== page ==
Lack of funding, the ACC system and workforce capacity are all barriers to victims of sexual abuse accessing therapy, say those working in the area.
Kathryn McPhillips, Executive Director of HELP Auckland, says that funding is the biggest challenge to offering face to face counselling. “We need to fundraise about half a million dollars a year just to keep our service going at its current size, but the demand for that service is just overwhelming so we keep needing to close our waitlist. We can easily have 100, 150 people on our waitlist if we don’t close, and they could be waiting months and months for service.”
McPhillips also highlights how many victims face financial barriers to accessing counselling services. ACC currently covers the cost of counselling for victims of sexual abuse, however there are limitations within this system. Migrants who experienced sexual abuse overseas may be ineligible for funded counselling, and the nature of the system may not be suitable for children and teenagers.
While waiting to access face to face support, victims are still able to access crisis support from a range of organisations over the telephone. However, this isn’t ideal in the long-term for sexual abuse victims, says Joanna Madsen, Youthline Auckland Counselling Services Manager. “It’s really important that we have a safe space where they can open up, but in a more long-term relationship where they can process their trauma, because it can be retriggering if you’re just saying your story to someone you don’t know, and they don’t know you as well as a long-term therapist does.”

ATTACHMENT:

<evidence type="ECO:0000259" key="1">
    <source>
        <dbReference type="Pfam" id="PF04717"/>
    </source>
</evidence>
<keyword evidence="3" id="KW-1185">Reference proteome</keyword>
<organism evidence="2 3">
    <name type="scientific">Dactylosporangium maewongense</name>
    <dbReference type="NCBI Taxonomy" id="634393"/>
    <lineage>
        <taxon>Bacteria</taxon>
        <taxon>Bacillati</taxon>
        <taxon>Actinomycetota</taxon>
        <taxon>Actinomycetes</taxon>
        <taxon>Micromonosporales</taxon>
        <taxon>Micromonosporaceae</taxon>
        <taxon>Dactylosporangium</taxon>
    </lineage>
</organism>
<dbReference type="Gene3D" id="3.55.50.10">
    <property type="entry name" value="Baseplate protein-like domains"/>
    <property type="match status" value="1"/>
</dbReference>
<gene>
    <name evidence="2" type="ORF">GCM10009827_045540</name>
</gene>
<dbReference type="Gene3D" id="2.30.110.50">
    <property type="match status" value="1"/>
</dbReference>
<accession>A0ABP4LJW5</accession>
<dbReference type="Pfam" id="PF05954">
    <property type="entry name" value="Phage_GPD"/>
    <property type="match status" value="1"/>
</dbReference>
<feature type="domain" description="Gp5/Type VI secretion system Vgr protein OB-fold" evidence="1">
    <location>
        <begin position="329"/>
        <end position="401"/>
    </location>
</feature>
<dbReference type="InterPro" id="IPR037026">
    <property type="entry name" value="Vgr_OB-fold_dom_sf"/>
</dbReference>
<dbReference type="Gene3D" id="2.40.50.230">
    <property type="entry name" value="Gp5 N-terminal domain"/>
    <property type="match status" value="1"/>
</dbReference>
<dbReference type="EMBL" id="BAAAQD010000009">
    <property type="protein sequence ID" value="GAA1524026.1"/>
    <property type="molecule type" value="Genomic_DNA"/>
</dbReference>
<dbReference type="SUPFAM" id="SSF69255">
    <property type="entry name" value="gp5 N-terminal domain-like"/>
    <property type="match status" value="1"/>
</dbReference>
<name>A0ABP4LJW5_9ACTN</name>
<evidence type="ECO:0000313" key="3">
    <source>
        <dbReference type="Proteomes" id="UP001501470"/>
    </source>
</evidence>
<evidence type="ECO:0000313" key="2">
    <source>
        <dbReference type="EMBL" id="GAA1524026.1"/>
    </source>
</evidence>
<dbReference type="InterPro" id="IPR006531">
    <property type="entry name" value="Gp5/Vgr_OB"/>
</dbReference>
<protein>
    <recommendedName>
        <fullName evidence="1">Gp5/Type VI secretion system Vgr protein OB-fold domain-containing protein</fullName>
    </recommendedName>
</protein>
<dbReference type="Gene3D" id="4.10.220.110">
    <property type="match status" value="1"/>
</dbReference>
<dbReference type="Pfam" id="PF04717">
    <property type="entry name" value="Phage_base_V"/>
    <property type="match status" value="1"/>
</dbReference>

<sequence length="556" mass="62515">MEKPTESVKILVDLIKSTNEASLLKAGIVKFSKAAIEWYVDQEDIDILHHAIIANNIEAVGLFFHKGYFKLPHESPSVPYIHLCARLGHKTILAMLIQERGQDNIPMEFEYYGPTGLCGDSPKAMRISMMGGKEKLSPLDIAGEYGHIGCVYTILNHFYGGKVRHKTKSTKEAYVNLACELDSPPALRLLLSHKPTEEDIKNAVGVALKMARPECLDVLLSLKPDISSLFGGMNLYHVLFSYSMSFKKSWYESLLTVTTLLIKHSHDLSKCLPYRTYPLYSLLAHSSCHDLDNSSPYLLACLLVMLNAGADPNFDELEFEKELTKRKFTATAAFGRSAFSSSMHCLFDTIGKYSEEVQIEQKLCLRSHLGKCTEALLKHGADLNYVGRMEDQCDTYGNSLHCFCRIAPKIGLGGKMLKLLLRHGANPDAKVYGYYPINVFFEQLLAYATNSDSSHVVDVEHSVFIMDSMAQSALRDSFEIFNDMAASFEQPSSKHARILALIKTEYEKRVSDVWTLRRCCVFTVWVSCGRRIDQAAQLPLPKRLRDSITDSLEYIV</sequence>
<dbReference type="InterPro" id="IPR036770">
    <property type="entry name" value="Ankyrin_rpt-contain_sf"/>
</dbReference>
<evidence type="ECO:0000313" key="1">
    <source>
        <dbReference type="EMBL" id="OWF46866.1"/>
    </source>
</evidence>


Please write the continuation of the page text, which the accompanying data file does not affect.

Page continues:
Workforce capacity issues also play a role in the difficulty some are experiencing in accessing counselling services. McPhillips says that not enough people in New Zealand are trained and able to do this work, and Madsen highlights how the long-term nature of therapy for sexual abuse means that counsellors are often fully booked for a long time. “There is a limited amount of people in the market, and there are a lot of waitlists…we’ve declined a lot of clients because we just don’t have the therapists, because its easy for a sexual violence therapist to get filled up because it is long-term,” says Madsen.
Barriers to accessing counselling may also be cultural and personal. Many of the misconceptions around what counselling is like may prevent people from reaching out, says McPhillips. People may expect that they have to talk about their sexual abuse straight away, and while some details may need to be discussed initially for ACC purposes, the main initial focus is on creating a sense of stability.
These concerns are something Anna*, a postgraduate student at the University of Auckland, also had in her mind when she first thought about accessing counselling. “Taking the first step and reaching out is the hardest, but once you’re actually talking to someone there is so much relief,” Anna says.
“Unfortunately I had to contact about six different places to find a counsellor that was free, and I have to go all the way to Albany from where I live in Grafton to get counselling. It is worth it but it is definitely hard to find someone. It’s not really great when it’s quite daunting to reach out, and then when you do it feels like it’s another challenge.”
The University of Auckland Student Health and Counselling Service offers a range of short-term counselling services and can provide referrals when long-term support is needed. For those in need of immediate crisis support, the helpline Safe to Talk is available 24 hours a day, seven days a week on 0800 044 334.